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Laura Rivière and her family live here in Pointe d’Esny on the east coast of Mauritius next to one of the most beautiful lagoons. After many years of hard work and a bit of luck along the way, they moved to ”the sunny side of the street” and one of the larger beach villas. Just a few minutes by boat from her home is the Ile Aux Aigrette’s nature reserve; the island where her dear dodo birds once lived. They have been revived in Laura’s shop Mauritian Handicraft brilliantly colored in pink, turquoise, blue, yellow and red. Laura could not remember anything she had not painted dodo birds on; tiles, glass, lanterns, chargers and refrigerator magnets. It was first when she began printing dodo birds on fabric that her business took off. Her dodo bird textiles and wallpaper could now be found in several leading interior design shops around the world.

 

 

No, Laura is not lying when she describes the sea. The water has this color and the coral can be seen when she stands on the balcony outside of her workroom; a round room in the family’s home with windows facing in each direction.

 

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Nothing compares to a walk on the beach at sunrise on Hotel Shandrani’s wild beach, Laura thought. Most of the time, however, the sun was more wide-awake than she was. Laura spent her first date with her loved one here. She remembered it as if it were yesterday, although it had been 35 years ago when she was only 19 years old.  Would he show himself to be as poetic as his letters displayed? He seemed to be an elegant and balanced person to Laura…

 

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Anthuriums – the heartshaped flowers – the flowers of love. We choose a flower of each different colour and shade like the rainbow, and like the people of Mauritius. It will be a large bouquet. For some anthuriums would be a lifelong love.

 

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He was leader and president of the Republic of Maroons on the mountain Le Morne during the latter part of the 18th century. Maroon was the common name for a runaway slave.  The ruling class usually scorned the extravagance of giving individual names to the maroons.  The slave colony at Le Morne was what every white man called ‘hell at a few hundred meters,’ where the runaways lived, the remorseless ones, those wouldn’t hesitate to kill.  And yet those stone-faced creatures, halfway between men and beasts, were those who survived!

 

In an earlier period of his life in another country, he had had the same status as any other free man. He was devoted to improving his knowledge to literature.  He was the only one who could read and write there at the top of the mountain Le Morne. The population there varied for the most part between one hundred and two hundred persons, depending on how many had been captured. Today there were up to one hundred and fifty maroons gathered at the temple that was a half-formed cave with a sacred open section. In the middle was a pole that he leaned against. FRATERNITÉ – BROTHERHOOD was carved along the pole. It was a word with which he had grown up in another time and place. All maroons understood its meaning and the obligations it imposed. This evening he had preached over and over again that it was meaningless to sharpen arrows and swords to use against the white man.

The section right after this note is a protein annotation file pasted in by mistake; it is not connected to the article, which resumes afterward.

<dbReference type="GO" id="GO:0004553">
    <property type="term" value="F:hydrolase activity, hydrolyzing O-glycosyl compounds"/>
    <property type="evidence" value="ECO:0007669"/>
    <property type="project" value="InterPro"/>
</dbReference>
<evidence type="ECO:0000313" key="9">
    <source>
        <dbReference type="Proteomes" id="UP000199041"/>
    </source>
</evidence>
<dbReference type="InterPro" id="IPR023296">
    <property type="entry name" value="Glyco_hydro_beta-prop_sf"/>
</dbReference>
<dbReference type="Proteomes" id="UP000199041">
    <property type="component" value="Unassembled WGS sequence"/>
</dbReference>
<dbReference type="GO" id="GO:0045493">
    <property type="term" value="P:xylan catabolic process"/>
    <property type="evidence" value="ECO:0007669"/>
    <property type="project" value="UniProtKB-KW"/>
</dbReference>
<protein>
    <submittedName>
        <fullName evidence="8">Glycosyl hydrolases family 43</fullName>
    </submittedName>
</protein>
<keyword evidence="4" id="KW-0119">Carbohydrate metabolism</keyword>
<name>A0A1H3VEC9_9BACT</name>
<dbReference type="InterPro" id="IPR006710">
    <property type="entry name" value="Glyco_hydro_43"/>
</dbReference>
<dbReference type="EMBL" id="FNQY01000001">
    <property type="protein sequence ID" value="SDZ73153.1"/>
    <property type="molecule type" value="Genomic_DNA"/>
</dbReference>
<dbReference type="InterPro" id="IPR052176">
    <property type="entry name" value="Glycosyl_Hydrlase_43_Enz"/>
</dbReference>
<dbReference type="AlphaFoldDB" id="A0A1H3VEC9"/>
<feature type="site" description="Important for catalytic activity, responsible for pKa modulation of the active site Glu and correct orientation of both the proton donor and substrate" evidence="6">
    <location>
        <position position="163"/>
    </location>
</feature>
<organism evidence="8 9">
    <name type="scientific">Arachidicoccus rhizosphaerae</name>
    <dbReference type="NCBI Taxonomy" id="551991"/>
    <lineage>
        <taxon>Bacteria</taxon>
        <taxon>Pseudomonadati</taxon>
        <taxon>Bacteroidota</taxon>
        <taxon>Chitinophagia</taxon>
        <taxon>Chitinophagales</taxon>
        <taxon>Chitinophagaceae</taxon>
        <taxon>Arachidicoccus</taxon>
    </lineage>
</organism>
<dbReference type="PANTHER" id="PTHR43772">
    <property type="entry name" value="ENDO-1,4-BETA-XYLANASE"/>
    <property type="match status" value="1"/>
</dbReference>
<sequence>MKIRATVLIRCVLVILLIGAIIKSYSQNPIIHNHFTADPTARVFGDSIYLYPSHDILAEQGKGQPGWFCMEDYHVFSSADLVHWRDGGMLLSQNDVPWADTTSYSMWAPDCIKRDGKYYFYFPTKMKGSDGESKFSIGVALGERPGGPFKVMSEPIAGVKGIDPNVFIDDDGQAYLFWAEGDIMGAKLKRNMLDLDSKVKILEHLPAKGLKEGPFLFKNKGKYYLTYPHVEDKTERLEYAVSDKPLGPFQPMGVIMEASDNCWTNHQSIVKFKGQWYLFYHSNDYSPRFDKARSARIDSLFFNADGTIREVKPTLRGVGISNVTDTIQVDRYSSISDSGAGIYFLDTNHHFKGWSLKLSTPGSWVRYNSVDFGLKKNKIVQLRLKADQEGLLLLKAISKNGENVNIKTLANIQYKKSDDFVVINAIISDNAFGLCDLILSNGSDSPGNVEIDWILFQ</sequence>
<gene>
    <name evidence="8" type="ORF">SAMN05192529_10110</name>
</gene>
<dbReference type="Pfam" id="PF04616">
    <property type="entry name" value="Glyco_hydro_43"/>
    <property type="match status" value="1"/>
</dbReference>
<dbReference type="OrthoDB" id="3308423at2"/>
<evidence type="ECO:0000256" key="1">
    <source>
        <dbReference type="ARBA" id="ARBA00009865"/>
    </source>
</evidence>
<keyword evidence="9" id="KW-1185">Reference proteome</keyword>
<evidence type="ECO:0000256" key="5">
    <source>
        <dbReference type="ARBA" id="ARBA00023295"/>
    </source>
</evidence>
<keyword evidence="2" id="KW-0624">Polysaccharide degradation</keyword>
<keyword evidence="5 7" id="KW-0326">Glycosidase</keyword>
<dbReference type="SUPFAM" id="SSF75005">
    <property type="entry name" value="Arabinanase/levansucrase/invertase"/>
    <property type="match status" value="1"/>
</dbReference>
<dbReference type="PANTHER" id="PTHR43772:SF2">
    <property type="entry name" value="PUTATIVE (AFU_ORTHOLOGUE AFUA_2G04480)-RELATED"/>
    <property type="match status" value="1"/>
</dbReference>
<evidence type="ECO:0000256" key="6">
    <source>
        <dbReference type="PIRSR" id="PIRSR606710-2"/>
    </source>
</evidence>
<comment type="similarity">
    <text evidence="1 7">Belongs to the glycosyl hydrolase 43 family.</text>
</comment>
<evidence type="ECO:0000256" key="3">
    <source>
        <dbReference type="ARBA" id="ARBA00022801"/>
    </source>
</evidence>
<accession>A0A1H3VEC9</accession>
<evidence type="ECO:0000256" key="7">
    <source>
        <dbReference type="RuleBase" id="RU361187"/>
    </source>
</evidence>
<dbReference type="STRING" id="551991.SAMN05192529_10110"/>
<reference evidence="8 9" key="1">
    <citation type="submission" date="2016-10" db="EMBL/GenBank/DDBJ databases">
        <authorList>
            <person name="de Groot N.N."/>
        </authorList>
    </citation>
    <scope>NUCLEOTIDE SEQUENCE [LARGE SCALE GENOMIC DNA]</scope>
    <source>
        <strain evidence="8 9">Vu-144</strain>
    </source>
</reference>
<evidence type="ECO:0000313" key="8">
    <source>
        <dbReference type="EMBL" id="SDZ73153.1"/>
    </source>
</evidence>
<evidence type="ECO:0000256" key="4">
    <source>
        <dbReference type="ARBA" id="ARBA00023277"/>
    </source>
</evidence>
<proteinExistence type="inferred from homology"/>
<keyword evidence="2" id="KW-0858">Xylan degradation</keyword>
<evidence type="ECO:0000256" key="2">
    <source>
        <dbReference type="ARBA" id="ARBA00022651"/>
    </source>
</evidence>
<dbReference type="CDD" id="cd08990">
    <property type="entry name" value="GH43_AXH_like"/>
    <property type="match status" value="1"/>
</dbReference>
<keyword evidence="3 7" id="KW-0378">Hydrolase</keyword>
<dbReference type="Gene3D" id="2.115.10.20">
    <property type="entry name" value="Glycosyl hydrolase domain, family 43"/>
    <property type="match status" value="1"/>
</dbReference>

It was he who had proclaimed them to be “the republic of maroons at Le Morne.” He wasn’t convinced that he himself would receive recognition of that status and a life of freedom. But perhaps his children and grandchildren would. Not all of the inhabitants of Le Morne understood what he meant. He could hardly comprehend it himself as he walked to his home, a cave at the top of the mountain, to warn his family to be sparing with the manioc, the roots that they ate morning, midday and evening. He had hoped he wouldn’t have to tell his wife that they might be forced to butcher rats once more to satisfy their hunger. Lush green foliage from the sisal bushes on the mountain slope stood outside his cave. His wife sat and wove baskets of sisal leaves. It was the same material used for the baskets in which his comrades carried sugar cane. Those baskets hung against bare backs and scraped against deeply sores infected left by floggings. Some of his comrades had tired of such treatment and had fled. Several now lived up on the mountain.

 

At least fifty completed baskets awaited outside his cave. Some former slaves had been coming once a month to pick up the baskets for sale on the streets of Port Louis. In exchange the family would receive fish, meat, assorted fabrics and, most important of all, information about what was happening on the island. There had been no sign of those petty merchants for three months. Slave hunters patrolled the foot of the mountain almost every day. Everyone knew that the maroons were hiding here, but no one was certain of their numbers. No slave hunter dared go up the mountain; the terrain was too difficult for the uninitiated.  
In this new country he was given the unwanted name ‘Sans Souci,’ which means ‘Carefree.’ The man who had re-christened him had said he no longer had the right to his memories. The two would meet again and the memory of their first meeting would become very clear. Once again Sans Souci would stand eye-to-eye with Satan himself!